Hatton Hill Primary School

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About Hatton Hill Primary School

Name Hatton Hill Primary School
Website http://www.hattonhill.co.uk/
Ofsted Inspections
Headteacher Mrs Anna James
Address Alwyn Avenue, Litherland, Liverpool, L21 9NZ
Phone Number 01519287012
Phase Primary
Type Community school
Age Range 3-11
Religious Character Does not apply
Gender Mixed
Number of Pupils 381
Local Authority Sefton
Highlights from Latest Inspection

What is it like to attend this school?

Pupils feel happy at this school.

They value the care that they receive from supportive staff. This helps pupils to feel safe and secure.

Pupils embrace the reading culture in their school.

They appreciate the many opportunities that they have to enjoy reading. Pupils are very proud of their school. They are especially proud of the fitness track, which they enjoy using immensely.

Pupils appreciate the curriculum enrichment opportunities that are on offer. For example, they visit local museums and significant landmarks in their nearby city.

Leaders have high expectations for pupils' achievement.

This includes pupils with special educ...ational needs and/or disabilities (SEND). Pupils work hard and enjoy their learning. They achieve well.

Leaders expect pupils to conduct themselves well around the school. Disruption to lessons is rare but if it does occur, then staff deal with it effectively. Leaders deal with any incidents of bullying appropriately.

What does the school do well and what does it need to do better?

Leaders have built a broad and balanced curriculum that makes good use of the local community and surrounding area. Leaders ensure that the curriculum is equally ambitious for disadvantaged pupils and those with SEND. Reading is championed by leaders and flows through the range of curriculum subjects to further enhance learning.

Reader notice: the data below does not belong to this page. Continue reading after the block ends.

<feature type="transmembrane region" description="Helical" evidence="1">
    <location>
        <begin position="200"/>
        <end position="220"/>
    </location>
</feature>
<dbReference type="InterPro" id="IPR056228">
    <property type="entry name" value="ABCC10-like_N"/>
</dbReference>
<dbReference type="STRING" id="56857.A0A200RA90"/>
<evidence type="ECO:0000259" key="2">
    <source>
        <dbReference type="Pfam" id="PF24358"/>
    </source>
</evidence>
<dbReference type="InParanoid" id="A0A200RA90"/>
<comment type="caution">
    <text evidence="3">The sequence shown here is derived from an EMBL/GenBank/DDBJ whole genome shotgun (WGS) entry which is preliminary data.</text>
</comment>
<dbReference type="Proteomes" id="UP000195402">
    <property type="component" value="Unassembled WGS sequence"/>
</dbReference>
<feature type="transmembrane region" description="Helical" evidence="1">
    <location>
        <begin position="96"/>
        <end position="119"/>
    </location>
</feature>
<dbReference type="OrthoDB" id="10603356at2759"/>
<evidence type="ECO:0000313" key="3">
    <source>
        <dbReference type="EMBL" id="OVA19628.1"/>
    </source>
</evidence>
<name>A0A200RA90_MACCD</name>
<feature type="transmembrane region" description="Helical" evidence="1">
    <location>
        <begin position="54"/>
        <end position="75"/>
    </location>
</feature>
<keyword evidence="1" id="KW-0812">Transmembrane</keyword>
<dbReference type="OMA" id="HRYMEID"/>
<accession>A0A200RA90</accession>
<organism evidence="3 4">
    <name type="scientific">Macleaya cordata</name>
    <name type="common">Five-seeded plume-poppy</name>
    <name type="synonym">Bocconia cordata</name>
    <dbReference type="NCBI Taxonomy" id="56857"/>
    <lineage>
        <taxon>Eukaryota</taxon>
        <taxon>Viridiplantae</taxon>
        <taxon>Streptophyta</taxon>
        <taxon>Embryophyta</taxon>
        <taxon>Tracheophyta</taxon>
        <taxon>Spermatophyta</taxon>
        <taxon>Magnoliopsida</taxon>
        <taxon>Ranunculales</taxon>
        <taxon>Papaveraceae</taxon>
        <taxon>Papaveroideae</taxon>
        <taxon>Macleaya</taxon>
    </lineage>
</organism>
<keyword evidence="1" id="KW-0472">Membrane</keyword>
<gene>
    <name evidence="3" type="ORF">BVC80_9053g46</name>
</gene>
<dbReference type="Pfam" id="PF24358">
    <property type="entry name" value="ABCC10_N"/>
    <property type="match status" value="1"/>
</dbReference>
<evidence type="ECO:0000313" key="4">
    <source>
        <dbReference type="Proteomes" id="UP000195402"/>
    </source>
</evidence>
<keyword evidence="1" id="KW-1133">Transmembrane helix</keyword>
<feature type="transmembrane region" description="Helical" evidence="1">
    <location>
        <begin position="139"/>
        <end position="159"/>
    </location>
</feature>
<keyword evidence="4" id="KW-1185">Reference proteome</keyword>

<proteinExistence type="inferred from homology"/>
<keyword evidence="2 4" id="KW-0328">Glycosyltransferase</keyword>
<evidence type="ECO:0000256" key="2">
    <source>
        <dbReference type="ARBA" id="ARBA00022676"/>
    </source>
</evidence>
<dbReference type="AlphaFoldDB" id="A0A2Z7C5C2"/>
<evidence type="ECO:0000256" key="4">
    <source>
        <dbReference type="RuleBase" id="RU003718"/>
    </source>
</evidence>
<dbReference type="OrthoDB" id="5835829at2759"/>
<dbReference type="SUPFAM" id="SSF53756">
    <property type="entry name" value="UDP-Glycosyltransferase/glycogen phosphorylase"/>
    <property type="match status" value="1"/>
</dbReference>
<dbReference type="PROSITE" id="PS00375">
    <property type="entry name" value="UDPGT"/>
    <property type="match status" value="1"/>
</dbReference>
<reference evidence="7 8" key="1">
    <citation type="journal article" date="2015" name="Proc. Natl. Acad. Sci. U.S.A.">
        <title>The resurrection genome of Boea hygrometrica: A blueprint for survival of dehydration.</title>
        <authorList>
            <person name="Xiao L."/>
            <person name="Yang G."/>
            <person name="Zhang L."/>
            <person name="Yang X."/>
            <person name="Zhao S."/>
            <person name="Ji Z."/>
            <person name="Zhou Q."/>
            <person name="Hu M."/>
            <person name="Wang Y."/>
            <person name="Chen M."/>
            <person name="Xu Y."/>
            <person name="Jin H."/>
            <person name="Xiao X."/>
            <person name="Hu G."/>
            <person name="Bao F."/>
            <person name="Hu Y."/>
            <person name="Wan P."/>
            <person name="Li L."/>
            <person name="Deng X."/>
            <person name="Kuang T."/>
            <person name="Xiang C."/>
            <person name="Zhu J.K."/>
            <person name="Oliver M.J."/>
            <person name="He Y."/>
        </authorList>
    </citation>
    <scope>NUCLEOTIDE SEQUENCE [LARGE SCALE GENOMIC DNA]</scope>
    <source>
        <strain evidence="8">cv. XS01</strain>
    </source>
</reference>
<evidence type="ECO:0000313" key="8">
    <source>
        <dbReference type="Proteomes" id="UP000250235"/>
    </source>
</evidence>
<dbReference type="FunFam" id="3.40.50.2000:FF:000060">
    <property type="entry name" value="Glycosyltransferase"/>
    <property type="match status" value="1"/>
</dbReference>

Pupils achieve well across the curriculum.

Subject leaders have carefully identified the key knowledge that pupils need to learn and the order in which this should be taught. However, in some subjects, leaders are not clear about how the early years curriculum forms the bedrock for this knowledge.

This sometimes means that pupils are not helped to make links between new learning in key stage 1 with what they learned in Reception.

Leaders have ensured that teachers have the subject knowledge to support pupils' learning. Teachers use a range of assessment strategies to check on pupils' learning.

They use this information to address misconceptions and to revisit any areas where pupils' learning is less secure.

Some subject leaders are at the early stages of checking that the curriculum is being delivered consistently well or is having the desired impact on pupils' learning. This hinders these leaders from knowing what is working well and what further development is required to help pupils to know and remember more over time.

Reading is at the core of the school's curriculum. Pupils begin to learn phonics as soon as they join in the early years. Pupils who need extra help with reading are identified quickly because of regular and effective checks on their progress through the phonics curriculum.

The extra help that pupils receive is of a high quality. This is because the staff who teach it have appropriate training and expertise. As a result, pupils read with confidence and fluency.